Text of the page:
Fossils - ScienceWarner

There are three type of fossils; Originals, moulds and casts. When an
organism or some of its parts are covered by sediment like sand or mud the
sediments protect and preserve the organic parts. The preserved organic part
is an original fossil. Eventually the sediments harden into sedimentary rock.
Often the organic part rots away thus leaving a cavity in the rock material.
This cavity is called a mould; detailed imprints of a fossil can be seen in the
rock. Sometimes this cavity is filled with material which eventually hardens
into rock. The new material forms a cast of the original organism.
1. The diagrams above show the process of a fish skeleton becoming fossilised.
Put them in correct order from 1-5.
2. Identify what the three necessary conditions are for fossilisation.
3. What covers a dead organism when its becoming a fossil?
4. What covers a dead organism on land?
5. What covers a dead organism in water?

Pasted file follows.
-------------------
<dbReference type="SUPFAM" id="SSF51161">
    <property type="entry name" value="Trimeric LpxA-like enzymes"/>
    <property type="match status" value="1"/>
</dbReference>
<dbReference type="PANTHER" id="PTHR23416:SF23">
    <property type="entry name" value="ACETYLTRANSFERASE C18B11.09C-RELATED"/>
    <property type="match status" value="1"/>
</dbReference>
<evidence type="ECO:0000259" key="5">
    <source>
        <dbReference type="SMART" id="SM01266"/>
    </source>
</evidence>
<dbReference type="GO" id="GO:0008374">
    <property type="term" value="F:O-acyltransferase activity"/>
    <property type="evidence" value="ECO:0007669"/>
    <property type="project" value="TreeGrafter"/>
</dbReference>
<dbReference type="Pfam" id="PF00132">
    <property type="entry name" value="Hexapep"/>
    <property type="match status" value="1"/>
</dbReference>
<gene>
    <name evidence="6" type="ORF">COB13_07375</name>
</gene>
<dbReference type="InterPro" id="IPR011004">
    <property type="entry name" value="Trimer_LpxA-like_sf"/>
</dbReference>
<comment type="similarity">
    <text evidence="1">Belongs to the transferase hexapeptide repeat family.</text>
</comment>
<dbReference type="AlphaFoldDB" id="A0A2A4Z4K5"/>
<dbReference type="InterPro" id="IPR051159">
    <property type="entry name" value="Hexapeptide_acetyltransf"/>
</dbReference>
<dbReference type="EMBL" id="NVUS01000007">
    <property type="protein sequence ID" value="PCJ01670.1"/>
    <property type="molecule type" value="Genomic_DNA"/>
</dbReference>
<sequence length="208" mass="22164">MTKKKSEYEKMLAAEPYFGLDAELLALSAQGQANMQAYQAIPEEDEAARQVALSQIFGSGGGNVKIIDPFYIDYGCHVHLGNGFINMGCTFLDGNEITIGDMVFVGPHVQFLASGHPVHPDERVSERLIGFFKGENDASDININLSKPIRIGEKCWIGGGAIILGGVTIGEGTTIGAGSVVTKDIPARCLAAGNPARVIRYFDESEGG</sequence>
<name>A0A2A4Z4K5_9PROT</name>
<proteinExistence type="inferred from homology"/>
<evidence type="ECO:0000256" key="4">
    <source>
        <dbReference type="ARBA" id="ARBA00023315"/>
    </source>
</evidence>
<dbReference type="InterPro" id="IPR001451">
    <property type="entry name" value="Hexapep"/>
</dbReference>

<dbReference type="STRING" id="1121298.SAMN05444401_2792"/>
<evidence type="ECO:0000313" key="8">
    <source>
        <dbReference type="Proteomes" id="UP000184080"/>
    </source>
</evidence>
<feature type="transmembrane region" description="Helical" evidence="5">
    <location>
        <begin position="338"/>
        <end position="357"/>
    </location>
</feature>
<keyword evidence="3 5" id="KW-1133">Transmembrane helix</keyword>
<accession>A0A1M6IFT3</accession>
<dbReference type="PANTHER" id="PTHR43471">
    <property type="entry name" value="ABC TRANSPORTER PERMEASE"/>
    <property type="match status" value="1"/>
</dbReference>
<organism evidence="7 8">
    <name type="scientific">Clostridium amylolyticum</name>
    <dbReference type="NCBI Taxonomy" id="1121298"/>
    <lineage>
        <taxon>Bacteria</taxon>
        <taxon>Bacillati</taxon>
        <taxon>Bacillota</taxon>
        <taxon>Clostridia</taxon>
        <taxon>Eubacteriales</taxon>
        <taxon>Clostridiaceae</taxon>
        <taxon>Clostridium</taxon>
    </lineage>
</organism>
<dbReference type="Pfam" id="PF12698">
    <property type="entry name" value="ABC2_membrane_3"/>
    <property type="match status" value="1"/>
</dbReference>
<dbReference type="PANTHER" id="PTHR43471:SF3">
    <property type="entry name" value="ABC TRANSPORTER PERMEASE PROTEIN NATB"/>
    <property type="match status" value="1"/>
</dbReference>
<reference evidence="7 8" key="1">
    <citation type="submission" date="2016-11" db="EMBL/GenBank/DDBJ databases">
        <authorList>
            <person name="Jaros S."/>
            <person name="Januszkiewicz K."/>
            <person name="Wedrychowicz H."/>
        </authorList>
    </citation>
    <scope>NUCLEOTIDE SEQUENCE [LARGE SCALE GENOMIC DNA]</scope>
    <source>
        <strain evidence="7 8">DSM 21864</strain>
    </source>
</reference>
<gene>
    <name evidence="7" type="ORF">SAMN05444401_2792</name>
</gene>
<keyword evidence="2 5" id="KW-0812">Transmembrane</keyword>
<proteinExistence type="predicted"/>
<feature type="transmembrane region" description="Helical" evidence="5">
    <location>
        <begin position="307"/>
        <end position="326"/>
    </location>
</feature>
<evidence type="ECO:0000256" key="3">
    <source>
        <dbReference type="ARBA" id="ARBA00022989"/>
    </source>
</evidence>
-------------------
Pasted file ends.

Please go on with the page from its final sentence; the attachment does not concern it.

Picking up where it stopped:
6. What do vultures eat?
7. How long does it take for a fossil to form.
8. How would falling into a swamp of lake help an organisms become a fossil
9. What is another term for decay?
10. What could decay the hard parts of an organism
11. What does the dead organism need protection from?
12. Why is finding a fossil an exciting event?
13. What are examples of soft parts of an organism
14. What other hard parts are there of an organism apart from bones and shell?
15. Why should lack of oxygen prevent decay?
16. Why should low temperatures prevent decay?
17. Apart from dead organism what else could become a fossil?
18. What type of rock contain fossils?
19. What cause erosion?
20. Why would scientists look for fossils in a particular area?
21. Why is it rare the whole skeletons are found?
Fossils Internet Activity.
1. Play burying bodies. Comment on each of the following areas for their
ability to form good fossils, state why or why not the area is/isn’t good for
fossil formation.
Lava flow:
Base of crumbling cliff:
Ocean Floor:
Open exposed area:
Muddy Estuary: